Switched On – Various Artists: Pop Ambient 2021 (Kompakt)

What’s the story?

Pop Ambient’s place in the calendar is a reassuring recurrence, as is the music it contains.

For more than 20 years now, Kompakt’s beatless compilation series has given a steadying hand to its listener’s, and the Cologne label see no reason to tinker with their formula.

Once again the tracklisting is a blend of familiar names and new talent, curated as ever by Wolfgang Voigt. His question is simple: What happens when the dancefloor is empty, and everyone’s home to drift away?

What’s the music like?

Once again the carefully selected and sequenced music of Pop Ambient takes its listeners to a special place. Voigt has an uncanny ability of choosingmusic that takes the heat off everyday life, but retains an exquisite tension keeping the listener on board.

The steady chimes of Coiling, from relative newcomers Blank Gloss, is a great example before a deep dive into the watery textures of Yui Onodera‘s Cromo 6. Kari, a collaboration between Markus Guentner and Joachim Spieth, is absolutely lovely, suspended in a blanket of sound.

The bell-like sonorities of Reich & Würden‘s Grainscan prove unexpectedly moving with the addition of a poignant trumpet line, while the steady pulse of Triola‘s Mutterkorn is dressedwith birdsong. Perhaps inevitably some of the best music comes from Thomas Fehlmann, whose Rosen Fliegen has waves of consonant harmony. Later on the notable Retrospektive, from Max Würden, sparkles around the edges.

Elsewhere the calming selection includes blissful moments from Andrew Thomas, Thore Pfeiffer and Weiht, a strong collaboration between Morgan Wurde and Maria Estrella. Closing out the sequence we find Blank Gloss again, further enhancing their reputation with Anticlimbers.

Does it all work?

Yes. It may be a tried and tested formula for over two decades now, but there is surely no need to change the record for Voigt and Kompakt.

Is it recommended?

It almost goes without saying. Pop Ambient is as important now as it ever has been, and shows how Kompakt still have their finger on the reassuringly slow pulse.

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Switched On – Connecting The Dots mixed by Alex Paterson (Kompakt)

reviewed by Ben Hogwood

What’s the story?

In a little less than a year, Kompakt’s Connecting The Dots series has proved remarkably popular, as the label explore their substantial catalogue of electronic music. Now Alex Paterson, original founding member of The Orb, steps up to mine the more ambient side of the warehouse, pulling 17 out of the 15,000 available recordings to make a mix that would fall naturally into Kompakt’s Pop Ambient division.

The mix has been out for a while digitally, but has found its way on to Arcana’s early morning playlist in the last few weeks!

What’s the music like?

Extremely restful, providing a blissful 90-minute time out when needed – but also rewarding the closer listener, who can follow Paterson’s thought patterns as the meditative mood grows.

The Orb lynchpin starts with big, loping beats from Mohn, Schwarzer Schwan imposing a subtly menacing mood on proceedings. It doesn’t last, for the expansive Milk from Klimek is on hand. This track has like a series of long, slow breaths, taking its sweet time as each repetition leads gradually to a bigger, thicker sound.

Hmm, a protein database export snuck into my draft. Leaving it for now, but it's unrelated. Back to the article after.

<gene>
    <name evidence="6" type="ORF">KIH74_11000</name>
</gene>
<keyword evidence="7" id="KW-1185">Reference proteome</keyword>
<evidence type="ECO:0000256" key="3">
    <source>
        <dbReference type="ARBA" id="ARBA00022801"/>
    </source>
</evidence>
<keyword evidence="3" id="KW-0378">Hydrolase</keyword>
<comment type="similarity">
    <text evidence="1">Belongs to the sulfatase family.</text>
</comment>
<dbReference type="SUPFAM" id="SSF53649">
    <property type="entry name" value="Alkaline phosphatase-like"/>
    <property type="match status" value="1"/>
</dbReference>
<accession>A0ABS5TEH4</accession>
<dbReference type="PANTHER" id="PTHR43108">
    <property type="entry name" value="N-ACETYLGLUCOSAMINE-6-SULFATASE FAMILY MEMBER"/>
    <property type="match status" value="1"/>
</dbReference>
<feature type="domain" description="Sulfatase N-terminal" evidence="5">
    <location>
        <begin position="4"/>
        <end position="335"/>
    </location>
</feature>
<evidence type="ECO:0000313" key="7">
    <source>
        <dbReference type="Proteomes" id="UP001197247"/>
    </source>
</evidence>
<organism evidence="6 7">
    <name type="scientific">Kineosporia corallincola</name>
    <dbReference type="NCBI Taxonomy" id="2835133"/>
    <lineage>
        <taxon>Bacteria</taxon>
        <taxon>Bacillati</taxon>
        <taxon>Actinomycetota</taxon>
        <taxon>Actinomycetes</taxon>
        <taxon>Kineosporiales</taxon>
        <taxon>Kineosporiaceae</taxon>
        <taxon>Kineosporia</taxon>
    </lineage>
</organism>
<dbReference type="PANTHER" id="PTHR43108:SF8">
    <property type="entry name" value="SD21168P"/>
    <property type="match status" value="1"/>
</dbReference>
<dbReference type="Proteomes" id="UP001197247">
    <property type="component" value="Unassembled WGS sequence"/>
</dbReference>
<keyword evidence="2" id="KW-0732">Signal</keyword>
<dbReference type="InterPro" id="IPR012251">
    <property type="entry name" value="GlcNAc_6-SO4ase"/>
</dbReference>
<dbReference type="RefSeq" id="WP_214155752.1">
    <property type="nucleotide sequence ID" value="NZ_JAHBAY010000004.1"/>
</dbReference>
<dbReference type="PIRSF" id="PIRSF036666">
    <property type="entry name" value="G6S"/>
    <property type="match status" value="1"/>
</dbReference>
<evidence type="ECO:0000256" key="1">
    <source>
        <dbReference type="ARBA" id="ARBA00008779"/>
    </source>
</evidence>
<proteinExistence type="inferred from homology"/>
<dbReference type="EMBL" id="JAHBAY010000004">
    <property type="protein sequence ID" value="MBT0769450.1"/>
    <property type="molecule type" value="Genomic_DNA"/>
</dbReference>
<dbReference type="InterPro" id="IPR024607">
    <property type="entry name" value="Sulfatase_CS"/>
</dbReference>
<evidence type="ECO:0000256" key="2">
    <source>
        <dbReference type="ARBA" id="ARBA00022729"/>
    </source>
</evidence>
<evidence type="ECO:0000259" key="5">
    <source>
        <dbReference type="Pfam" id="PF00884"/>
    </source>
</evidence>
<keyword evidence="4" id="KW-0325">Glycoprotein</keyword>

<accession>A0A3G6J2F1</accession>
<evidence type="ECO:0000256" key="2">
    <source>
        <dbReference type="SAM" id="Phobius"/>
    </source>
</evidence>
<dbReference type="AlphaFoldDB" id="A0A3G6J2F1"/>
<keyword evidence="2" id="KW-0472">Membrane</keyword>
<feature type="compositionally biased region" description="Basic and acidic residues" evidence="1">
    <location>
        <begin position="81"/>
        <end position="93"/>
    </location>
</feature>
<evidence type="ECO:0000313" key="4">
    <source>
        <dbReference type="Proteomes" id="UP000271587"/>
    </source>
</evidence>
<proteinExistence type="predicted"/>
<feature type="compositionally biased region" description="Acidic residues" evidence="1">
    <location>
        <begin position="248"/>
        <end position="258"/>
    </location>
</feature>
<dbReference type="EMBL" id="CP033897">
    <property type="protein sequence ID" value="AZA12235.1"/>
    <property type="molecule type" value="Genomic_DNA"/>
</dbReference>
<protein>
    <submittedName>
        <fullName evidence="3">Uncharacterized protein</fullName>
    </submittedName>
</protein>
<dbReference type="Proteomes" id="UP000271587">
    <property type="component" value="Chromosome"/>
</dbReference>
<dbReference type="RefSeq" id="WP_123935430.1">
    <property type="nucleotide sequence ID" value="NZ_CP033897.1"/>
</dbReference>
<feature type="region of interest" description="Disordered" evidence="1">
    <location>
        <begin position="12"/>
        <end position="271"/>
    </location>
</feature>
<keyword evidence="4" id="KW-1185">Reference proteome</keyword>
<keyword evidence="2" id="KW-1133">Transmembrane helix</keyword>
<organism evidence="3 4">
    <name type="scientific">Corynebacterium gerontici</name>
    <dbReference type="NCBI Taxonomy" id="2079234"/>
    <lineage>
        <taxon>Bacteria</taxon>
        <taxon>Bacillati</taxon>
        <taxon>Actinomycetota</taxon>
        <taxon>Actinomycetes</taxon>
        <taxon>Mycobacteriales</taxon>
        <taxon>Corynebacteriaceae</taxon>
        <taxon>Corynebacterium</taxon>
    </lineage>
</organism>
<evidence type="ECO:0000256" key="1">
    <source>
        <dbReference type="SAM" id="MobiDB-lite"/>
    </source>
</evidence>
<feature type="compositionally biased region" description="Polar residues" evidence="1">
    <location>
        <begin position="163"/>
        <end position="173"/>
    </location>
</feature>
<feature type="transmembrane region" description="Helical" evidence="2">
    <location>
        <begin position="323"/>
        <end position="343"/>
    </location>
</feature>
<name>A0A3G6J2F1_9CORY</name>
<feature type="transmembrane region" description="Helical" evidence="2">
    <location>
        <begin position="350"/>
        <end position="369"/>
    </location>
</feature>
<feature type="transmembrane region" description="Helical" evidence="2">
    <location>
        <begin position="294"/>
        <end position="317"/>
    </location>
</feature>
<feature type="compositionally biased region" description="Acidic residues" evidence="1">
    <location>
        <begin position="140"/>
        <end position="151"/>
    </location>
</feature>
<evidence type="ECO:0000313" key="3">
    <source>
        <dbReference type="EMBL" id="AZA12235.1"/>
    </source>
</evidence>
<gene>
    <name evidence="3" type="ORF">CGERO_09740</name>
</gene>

Regular beats arrive once more with Markus Guentner’s mix of label founder Michael Mayer, Pensum held in place by a lovely suspended chord that you can dive into completely. The Orb’s own mix of Because Before by Ulf Lohmann is next, with lush slowly moving chords like a warm weather system. This blissful mood holds through the Fresco & Pfeiffer remix of Christian Löffler’s Pigment to ex-Orb member Thomas Fehlmann, and Treatment.

Each of the tracks is a good four and half minutes long at least, the slowly shifting mix paced just right. As it progresses we hear from Simon Scott, who spaces out his musical thoughts beautifully in Für Betty, and Andrew Thomas, static but meditative in I Am Here Where Are You. The mix reaches its zenith, however, with the quarter-hour penultimate track from Klimek. Music To Fall Asleep is a thing of beauty, drifting into a slow trance with a spatially altered guitar, against a background of softly pitched white noise. The coda is The Orb’s own Glen Coe, a cotton-wool glow of positive ambience and spoken word.

Does it all work?

It does – and a sure sign of this on the first few listens was that I couldn’t be bothered to check my player to see what the tracks were, or if indeed at some points we had even changed track! Such is the vibe behind Paterson’s choices, mixing and presentation.

Is it recommended?

Without hesitation. Paterson has so much experience in making fully immersive ambient music, and he clearly knows the corners of the Kompakt catalogue where the best possible mindful examples can be found. The artists not mentioned above – such as Gas and Walls – are testament to that. Nothing more need be said – just go and listen!

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You can listen to clips from the mix and purchase from the Kompakt website

 

Switched On – Various Artists: Total 21 (Kompakt)

total-kompakt-21

reviewed by Ben Hogwood

What’s the story?

Kompakt’s annual compilation series rolls on, but on hitting the coming of age number the Cologne label have decided to put it on a diet. Slimmed down to a single disc / four sides of vinyl, it is a leaner beast but still packs in 13 tracks that cast the net across the label’s output.